The conversion of certain keystrokes into a signal is performed at a very low level: it's done by the generic terminal driver in the kernel, when it relays between the terminal emulator process or physical terminal hardware and the program running in the terminal. This driver only understands characters (and by characters, I mean bytes — back when these interfaces were designed, multibyte character sets weren't a thing).
Most keystrokes involving modifiers other than Shift or involving function keys have no corresponding character, so the terminal must send a multi-character escape sequence (beginning with the ASCII escape character). See bash - wrong key sequence bindings with control+alt+space and How do keyboard input and text output work? for more background on this topic.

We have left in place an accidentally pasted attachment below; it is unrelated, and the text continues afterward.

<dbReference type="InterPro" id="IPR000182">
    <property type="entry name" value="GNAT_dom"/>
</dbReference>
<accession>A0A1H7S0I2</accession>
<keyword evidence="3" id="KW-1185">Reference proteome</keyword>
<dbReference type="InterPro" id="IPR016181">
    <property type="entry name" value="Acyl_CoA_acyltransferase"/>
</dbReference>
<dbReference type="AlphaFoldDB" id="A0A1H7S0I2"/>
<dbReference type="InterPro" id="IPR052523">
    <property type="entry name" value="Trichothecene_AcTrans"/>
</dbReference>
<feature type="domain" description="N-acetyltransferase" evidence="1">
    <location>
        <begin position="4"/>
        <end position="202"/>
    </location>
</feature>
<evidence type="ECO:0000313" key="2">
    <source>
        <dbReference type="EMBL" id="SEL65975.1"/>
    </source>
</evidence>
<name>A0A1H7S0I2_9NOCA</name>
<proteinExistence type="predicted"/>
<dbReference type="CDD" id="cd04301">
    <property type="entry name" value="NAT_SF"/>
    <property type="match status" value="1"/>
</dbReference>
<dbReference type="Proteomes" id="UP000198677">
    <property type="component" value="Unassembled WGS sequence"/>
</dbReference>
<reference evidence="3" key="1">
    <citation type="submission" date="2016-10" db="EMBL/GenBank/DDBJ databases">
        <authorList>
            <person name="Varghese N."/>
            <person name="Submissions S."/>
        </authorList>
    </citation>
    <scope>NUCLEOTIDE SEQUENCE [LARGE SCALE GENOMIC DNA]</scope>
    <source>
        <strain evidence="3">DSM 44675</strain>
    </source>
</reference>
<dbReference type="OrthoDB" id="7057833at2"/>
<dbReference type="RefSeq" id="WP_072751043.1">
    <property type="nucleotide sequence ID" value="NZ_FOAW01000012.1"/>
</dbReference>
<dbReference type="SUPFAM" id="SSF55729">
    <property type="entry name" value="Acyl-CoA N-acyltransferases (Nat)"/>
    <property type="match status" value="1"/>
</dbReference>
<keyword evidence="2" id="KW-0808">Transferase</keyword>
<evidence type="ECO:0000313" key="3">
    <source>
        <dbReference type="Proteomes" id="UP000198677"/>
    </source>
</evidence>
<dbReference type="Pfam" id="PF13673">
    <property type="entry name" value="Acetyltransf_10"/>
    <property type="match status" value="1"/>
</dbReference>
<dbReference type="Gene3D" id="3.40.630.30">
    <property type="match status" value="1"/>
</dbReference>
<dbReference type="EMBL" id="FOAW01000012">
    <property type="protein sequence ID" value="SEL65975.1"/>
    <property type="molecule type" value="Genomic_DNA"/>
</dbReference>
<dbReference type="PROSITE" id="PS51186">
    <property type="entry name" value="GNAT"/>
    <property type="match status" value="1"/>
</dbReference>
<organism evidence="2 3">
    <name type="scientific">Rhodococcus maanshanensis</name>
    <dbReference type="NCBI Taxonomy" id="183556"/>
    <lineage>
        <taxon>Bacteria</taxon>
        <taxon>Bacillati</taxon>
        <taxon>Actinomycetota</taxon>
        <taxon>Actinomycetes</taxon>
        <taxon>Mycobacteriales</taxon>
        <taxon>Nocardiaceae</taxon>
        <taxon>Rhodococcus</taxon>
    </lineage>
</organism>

There are characters corresponding to Ctrl+letter (the ASCII control characters), but not to Super+letter. Meta+C sends the two-character sequence
C, and Super+C sends just
C by default in most terminals. So you can rebind the signals on Ctrl+letter (and a few punctuation symbols), to a single-byte printable character, and that's about it (also to a non-ASCII byte but that would wreak havoc with UTF-8).
The only solution is to configure your terminal emulator to send Ctrl+C for whatever keystroke you want to cause to trigger SIGINT. For Rxvt, you're on the right track, but
^C inserts the two characters
C, you need the control-c character instead, which you can specify with an octal escape. Furthermore
M-c is Meta+C, not Super+C; for Super+C, run
xmodmap -pm, note which of
mod5 is Super, and use the corresponding digit as the modifier character, e.g.